Money and school don’t always go hand in hand, but it doesn’t hurt to tip the scales in your favor with a good college education. However, sometimes choosing the most appropriate degree is the most difficult part. It can be helpful to seek inspiration from people who have already been successful in your chosen industry.
We have researched and compiled a list of college degrees earned by the richest person in countries across the world.
The map we put together focuses on degrees from the first cycle that the richest people in the world got. There are instances where some of these people have gained qualifications without an undergraduate degree, but all people marked as “no degree” have no tertiary degree at all. Some people also did not graduate, they were marked as “incomplete”. There are also cases where a family is considered “the richest person in the country” and we have marked them based on their family’s cumulative qualifications. Either way, we’ve tried to make the labeling as clear as possible.
The richest man in America is also the richest man in the world, but Jeff Bezos has had a tough 2019. The Amazon boss’s divorce settlement made his ex-wife MacKenzie one of the five richest women in America and the world, allowing Bill Gates to briefly push Jeff out of the top spot. Jeff studied electrical engineering science and computer science at Princeton, and MacKenzie studied English at the same institution a few years later.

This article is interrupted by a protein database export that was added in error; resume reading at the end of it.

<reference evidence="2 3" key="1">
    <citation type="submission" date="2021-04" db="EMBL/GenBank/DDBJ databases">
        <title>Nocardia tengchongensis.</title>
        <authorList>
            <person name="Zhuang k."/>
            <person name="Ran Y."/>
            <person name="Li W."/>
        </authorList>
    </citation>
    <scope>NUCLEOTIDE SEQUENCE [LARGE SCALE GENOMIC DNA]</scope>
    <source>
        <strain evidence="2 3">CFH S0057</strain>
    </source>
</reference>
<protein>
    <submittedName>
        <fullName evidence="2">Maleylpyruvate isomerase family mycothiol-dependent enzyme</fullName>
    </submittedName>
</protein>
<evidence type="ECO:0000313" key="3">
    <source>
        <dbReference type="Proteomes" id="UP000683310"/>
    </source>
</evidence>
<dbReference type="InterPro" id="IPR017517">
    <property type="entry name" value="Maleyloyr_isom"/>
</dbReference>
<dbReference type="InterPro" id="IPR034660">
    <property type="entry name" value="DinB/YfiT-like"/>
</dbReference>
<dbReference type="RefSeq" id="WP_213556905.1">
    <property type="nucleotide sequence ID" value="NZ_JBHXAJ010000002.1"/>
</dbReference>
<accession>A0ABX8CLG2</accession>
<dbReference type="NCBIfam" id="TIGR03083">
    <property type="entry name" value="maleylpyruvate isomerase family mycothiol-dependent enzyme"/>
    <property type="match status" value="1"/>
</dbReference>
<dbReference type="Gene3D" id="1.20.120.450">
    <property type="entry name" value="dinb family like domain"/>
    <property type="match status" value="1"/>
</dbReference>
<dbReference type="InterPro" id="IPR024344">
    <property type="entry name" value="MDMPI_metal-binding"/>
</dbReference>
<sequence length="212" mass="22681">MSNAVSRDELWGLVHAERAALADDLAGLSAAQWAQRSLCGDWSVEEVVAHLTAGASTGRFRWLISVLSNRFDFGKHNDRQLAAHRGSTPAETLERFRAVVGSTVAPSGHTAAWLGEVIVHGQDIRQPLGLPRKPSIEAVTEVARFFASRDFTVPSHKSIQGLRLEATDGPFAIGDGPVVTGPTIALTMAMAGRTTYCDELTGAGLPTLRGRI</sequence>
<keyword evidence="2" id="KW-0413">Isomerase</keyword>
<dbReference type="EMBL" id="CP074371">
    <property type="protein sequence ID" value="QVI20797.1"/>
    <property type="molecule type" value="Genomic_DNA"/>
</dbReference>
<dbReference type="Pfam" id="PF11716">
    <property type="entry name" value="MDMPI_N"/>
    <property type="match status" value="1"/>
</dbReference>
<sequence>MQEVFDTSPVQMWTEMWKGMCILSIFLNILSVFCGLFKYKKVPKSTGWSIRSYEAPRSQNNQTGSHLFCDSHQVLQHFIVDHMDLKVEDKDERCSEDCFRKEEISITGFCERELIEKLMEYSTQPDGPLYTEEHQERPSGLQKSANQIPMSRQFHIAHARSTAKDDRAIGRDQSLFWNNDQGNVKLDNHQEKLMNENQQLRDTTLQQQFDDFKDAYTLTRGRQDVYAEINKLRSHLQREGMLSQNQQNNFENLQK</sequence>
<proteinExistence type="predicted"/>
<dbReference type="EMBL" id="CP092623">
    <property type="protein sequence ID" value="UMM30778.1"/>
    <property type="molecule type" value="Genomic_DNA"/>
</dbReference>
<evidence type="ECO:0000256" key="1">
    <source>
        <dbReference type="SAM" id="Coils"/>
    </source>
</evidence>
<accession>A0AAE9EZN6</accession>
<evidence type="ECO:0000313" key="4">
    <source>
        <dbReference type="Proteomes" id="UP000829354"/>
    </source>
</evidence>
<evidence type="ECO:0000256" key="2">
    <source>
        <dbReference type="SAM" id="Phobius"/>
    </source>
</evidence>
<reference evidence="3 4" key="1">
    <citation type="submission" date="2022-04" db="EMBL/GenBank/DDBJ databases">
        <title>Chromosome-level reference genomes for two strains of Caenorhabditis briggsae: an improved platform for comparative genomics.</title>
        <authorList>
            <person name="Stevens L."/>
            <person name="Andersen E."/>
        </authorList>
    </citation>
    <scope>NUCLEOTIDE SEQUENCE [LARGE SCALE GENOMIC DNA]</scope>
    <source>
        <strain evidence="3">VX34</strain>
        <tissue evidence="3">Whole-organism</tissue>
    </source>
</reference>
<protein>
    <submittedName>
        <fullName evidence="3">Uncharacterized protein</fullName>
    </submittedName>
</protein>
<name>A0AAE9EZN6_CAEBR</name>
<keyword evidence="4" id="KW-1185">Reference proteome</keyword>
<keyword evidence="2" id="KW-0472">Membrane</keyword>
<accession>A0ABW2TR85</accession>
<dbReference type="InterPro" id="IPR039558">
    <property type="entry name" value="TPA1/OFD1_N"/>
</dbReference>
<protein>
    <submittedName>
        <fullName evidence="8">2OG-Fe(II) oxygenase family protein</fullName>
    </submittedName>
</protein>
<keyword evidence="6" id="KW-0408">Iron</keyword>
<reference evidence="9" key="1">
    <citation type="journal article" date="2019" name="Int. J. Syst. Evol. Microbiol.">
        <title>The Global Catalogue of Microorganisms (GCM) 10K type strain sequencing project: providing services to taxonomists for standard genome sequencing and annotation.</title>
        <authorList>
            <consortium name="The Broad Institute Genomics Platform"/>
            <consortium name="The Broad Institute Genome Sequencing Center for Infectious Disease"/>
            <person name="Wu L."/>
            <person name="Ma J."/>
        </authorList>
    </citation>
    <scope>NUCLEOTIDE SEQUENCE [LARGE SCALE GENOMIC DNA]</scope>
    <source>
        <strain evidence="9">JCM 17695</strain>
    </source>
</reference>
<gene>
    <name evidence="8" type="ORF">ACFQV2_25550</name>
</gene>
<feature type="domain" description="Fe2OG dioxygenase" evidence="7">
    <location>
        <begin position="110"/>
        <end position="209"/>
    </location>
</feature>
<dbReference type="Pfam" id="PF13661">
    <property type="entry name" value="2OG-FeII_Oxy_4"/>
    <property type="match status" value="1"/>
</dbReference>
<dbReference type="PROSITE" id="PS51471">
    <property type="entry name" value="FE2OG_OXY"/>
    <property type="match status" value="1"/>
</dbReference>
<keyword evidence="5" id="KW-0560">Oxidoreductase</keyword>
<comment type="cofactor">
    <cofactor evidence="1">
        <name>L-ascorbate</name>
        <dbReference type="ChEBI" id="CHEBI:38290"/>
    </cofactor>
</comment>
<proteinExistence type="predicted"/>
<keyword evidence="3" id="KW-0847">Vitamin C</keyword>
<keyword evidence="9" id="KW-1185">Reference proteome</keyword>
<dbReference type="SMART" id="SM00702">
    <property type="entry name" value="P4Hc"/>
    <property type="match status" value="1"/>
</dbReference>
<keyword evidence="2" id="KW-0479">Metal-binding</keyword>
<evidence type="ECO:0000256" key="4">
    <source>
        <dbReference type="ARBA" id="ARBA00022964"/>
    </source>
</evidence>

The tiny islands of St. Kitts and Nevis matter USANA founder Myron Wentz as their richest resident. However, he was born in the United States and changed his citizenship to the St. Kitts tax haven in the 1990s. This is a marked difference from Bill Gates, who once said, “I paid more taxes, over $10 billion, than anyone else, but the government should be requiring people at my level to pay much higher taxes.”
Samir Mane, the richest person in Albania, did not use his university degree much to build his fortune. He started studying geology in Vienna in 1991 but stopped studying during the first year. He later said, “Basically I learned German there”. However, the language and cultural skills he acquired proved to be useful, as he built his business by exporting inexpensive TVs and VCRs from Austria to his home country.
The richest person in Bulgaria, Vasil Bojkov, has had an interesting education. He attended the Bulgarian National School of Mathematics and used his degrees in applied mathematics and labor economics to boost his business, insurance, and gambling activities. But he also earned a degree in art history at the University of Buenos Aires. Bojkov’s patronage of the arts is renowned, and his delight in beauty and creativity is evident in his famous collection of antiques, as studies are not just about getting rich!
Africa is the continent of youth. Economically, South Africa is the most unequal country in the world. In Nigeria, the richest five people have a combined fortune that exceeds the national budget, while six in ten people live on less than $1.25 a day. This disparity can also be traced between different countries. For example, Nigeria’s richest man, Aliko Dangote, has $8.8 billion compared to Liberia’s Benoni Urey, who has “only” $32 million.